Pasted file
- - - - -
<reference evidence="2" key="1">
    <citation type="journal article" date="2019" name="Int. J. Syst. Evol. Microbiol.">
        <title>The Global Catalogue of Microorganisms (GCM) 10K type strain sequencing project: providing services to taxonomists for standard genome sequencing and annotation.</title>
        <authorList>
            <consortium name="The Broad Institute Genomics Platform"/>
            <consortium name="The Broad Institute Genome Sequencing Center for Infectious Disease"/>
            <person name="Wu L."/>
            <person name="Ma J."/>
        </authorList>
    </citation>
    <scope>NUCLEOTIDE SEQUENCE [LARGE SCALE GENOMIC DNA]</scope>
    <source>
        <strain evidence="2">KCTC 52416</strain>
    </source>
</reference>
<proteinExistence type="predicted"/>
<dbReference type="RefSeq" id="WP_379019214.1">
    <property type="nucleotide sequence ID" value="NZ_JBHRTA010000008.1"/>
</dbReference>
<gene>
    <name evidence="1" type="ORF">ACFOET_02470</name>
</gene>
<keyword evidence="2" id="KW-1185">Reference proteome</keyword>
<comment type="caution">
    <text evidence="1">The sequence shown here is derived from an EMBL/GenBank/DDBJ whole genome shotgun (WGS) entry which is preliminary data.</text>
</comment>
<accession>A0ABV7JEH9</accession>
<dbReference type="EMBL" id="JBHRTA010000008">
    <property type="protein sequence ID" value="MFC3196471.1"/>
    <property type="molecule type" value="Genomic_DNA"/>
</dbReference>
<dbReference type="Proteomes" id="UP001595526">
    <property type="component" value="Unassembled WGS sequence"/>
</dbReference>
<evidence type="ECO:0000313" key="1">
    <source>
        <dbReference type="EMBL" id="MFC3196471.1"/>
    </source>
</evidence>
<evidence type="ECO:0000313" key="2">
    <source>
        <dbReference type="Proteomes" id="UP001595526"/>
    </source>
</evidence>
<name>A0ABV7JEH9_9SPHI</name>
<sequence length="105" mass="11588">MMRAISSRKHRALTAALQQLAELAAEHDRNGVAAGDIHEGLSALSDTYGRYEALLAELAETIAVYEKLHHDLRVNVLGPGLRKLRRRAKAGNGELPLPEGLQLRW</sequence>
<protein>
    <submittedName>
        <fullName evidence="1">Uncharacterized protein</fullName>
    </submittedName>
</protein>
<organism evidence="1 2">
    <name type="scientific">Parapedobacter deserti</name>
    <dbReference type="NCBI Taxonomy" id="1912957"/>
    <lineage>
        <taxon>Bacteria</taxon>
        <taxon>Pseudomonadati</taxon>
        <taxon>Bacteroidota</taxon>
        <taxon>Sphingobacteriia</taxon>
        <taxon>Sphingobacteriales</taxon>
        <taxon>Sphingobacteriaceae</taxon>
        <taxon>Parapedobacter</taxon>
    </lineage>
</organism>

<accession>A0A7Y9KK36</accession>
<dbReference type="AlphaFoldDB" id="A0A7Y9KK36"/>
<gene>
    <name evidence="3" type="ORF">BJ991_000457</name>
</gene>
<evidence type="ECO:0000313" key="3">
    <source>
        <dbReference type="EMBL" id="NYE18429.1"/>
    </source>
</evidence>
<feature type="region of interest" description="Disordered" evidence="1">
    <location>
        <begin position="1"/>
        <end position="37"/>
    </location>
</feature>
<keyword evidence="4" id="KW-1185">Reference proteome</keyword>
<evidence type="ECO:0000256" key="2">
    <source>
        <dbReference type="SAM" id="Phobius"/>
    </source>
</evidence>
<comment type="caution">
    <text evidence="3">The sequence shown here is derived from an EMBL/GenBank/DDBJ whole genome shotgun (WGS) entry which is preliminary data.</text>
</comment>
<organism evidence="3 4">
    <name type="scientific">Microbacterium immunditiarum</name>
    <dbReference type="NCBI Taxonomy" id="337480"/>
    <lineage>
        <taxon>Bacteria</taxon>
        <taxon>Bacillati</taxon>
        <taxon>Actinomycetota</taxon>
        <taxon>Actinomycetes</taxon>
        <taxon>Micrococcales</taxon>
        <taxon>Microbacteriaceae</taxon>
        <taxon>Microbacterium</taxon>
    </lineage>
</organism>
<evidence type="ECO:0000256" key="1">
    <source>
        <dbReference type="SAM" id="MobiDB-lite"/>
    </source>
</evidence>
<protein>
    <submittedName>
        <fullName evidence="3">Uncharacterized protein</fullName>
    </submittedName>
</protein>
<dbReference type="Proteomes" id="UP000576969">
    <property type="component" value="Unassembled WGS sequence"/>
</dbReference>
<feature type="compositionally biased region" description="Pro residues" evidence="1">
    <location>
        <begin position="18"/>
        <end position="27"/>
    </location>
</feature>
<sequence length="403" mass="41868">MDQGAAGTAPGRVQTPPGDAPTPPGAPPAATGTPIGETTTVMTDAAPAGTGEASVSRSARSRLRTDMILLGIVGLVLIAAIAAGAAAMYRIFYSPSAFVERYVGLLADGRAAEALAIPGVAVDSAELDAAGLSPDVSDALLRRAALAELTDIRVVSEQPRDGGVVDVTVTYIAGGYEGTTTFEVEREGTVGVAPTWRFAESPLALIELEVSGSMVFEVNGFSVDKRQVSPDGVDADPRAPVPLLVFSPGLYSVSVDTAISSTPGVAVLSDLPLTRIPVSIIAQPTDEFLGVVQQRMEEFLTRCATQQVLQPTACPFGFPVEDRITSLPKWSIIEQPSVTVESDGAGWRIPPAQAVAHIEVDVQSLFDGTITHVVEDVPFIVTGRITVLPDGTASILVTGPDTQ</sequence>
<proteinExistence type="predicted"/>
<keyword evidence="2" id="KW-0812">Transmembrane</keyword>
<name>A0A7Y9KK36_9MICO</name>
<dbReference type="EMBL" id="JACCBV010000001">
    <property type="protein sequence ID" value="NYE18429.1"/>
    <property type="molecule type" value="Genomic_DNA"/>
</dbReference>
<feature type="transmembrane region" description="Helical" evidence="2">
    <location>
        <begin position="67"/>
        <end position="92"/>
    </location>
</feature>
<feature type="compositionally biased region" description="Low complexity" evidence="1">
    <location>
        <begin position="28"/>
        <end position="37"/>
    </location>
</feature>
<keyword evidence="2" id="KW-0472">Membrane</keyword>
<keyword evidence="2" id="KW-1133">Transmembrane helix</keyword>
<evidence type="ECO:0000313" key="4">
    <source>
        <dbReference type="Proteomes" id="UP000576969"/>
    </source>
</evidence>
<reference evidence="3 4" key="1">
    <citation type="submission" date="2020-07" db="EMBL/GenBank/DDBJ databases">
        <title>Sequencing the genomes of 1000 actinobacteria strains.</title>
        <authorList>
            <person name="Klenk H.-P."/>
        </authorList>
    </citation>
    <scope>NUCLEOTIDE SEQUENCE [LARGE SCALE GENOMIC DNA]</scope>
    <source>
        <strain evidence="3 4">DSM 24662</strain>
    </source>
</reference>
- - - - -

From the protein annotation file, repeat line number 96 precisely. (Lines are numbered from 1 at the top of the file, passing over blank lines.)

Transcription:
        <taxon>Actinomycetota</taxon>